Governor Charlie Baker and Senate Republicans on Monday called on legislators to give the administration the tools they say are necessary to overhaul the way the MBTA is run, a week after state Senate leaders voiced opposition to most of Baker’s plans to fix the embattled agency.
As the Senate gears up to debate its $38 billion state budget proposal, the chamber’s Republicans have filed a number of amendments to support Baker’s plans for the T. One would create a “fiscal management and control board” that would take away oversight from the Massachusetts Department of Transportation board.
“We believe the time is now for the Senate to take substantive action to address the problems with the MBTA,” Senate minority leader Bruce Tarr said during an afternoon press conference.
The Republicans, who make up a small minority in the Senate, might face an uphill battle in garnering support for their amendments. But Tarr said failure to pass them could lead to another difficult winter.
“If we pass a Senate budget that doesn’t include major reforms like the kind we are proposing, we will be setting the stage for that to happen,” he said. “We think our colleagues will take action.”
On Monday, Baker and Lieutenant Governor Karyn Polito privately met with commuters who had complained about the agency’s dismal service during the winter. The two then urged the Legislature to quickly pass legislation to overhaul the T.
“What I don’t want to see happen, and what I don’t think these riders that we just talked to want to see happen, is to have nothing happen over the course of the next five or six months,” Baker said during a news conference after the meeting with commuters.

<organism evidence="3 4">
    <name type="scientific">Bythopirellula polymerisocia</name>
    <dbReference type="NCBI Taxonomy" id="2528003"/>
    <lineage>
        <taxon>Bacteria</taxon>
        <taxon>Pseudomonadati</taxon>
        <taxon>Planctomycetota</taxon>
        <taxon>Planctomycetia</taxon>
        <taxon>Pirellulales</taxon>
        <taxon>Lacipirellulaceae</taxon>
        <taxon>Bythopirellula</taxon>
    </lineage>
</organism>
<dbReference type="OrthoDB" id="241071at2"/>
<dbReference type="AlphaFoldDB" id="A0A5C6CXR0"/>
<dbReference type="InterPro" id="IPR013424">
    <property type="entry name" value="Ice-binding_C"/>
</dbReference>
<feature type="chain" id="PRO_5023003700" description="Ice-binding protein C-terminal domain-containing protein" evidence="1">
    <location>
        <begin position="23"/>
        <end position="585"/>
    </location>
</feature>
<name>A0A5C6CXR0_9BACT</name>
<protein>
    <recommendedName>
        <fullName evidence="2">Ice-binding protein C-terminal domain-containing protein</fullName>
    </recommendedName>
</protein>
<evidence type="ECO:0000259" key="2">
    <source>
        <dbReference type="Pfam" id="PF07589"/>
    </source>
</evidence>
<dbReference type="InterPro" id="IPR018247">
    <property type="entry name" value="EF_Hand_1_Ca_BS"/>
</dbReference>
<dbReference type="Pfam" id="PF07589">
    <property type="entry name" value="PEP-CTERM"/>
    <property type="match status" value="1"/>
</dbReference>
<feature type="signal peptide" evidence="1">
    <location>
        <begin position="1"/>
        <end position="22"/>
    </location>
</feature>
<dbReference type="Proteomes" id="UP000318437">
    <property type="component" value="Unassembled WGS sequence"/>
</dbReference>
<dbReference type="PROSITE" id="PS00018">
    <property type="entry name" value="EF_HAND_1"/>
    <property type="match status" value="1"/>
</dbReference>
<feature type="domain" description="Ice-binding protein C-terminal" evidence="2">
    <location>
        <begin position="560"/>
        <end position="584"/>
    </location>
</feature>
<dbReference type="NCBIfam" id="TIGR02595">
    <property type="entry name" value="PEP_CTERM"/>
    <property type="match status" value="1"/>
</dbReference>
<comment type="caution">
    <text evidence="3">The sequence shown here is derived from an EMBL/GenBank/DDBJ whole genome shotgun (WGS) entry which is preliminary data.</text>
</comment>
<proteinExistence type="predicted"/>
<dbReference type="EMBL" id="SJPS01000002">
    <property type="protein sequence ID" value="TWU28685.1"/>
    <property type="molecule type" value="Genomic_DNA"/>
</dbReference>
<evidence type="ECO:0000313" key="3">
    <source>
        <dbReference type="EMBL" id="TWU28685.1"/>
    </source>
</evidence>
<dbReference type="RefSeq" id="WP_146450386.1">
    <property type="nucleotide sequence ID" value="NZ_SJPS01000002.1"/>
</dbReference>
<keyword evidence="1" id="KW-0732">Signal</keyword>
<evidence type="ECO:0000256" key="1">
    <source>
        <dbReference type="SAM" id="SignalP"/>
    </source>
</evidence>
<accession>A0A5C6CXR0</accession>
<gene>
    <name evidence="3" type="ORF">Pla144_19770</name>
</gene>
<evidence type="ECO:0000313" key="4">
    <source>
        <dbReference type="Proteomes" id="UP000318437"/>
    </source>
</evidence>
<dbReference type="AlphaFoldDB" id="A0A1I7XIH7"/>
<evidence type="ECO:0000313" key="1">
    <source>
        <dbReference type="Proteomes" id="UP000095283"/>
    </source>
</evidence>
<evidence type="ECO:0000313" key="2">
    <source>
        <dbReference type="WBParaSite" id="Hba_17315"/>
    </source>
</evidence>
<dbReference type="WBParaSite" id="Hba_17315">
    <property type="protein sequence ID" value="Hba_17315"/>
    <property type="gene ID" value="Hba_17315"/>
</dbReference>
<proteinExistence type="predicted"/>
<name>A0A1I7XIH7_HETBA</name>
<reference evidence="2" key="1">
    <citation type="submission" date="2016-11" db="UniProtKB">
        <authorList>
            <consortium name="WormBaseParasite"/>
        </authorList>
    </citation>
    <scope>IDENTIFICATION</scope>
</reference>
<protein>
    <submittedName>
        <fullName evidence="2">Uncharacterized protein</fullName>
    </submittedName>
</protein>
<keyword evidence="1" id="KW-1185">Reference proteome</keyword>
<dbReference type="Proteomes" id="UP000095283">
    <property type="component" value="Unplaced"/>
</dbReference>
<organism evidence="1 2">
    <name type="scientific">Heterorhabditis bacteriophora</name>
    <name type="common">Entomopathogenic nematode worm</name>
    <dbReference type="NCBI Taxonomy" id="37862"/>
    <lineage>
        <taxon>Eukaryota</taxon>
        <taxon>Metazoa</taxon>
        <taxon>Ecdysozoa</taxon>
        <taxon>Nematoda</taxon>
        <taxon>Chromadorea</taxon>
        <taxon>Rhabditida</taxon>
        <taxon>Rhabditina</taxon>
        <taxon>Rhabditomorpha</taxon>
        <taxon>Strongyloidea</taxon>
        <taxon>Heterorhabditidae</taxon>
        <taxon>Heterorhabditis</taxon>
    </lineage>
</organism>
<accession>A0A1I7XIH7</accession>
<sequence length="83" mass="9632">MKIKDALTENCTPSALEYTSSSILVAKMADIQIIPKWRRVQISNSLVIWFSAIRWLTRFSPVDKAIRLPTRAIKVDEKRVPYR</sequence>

Baker and his transportation secretary, Stephanie Pollack, have been adamant that a “fiscal and management control board” will be essential to fixing the T. The two have also called on the Legislature to suspend a law that puts up hurdles to contracting out the T’s services.
Both those provisions were rejected last week by Senate leaders, who said they objected to creating another layer of bureaucracy for the T. They also defended the law that made it difficult for agencies to privatize, saying the law has been an ideological target.
During his Monday news conference, Baker alluded to the rebuff but never mentioned the control board or the privatization law specifically. The governor said he was “open to a conversation about every element of our reform plan.”
“In the end, we need real reform, structured reform that’s going to give us the ability to have the tools that we need to fix the T,” Baker said.Nicole Dungca can be reached at email@example.com. Follow her on Twitter @ndungca.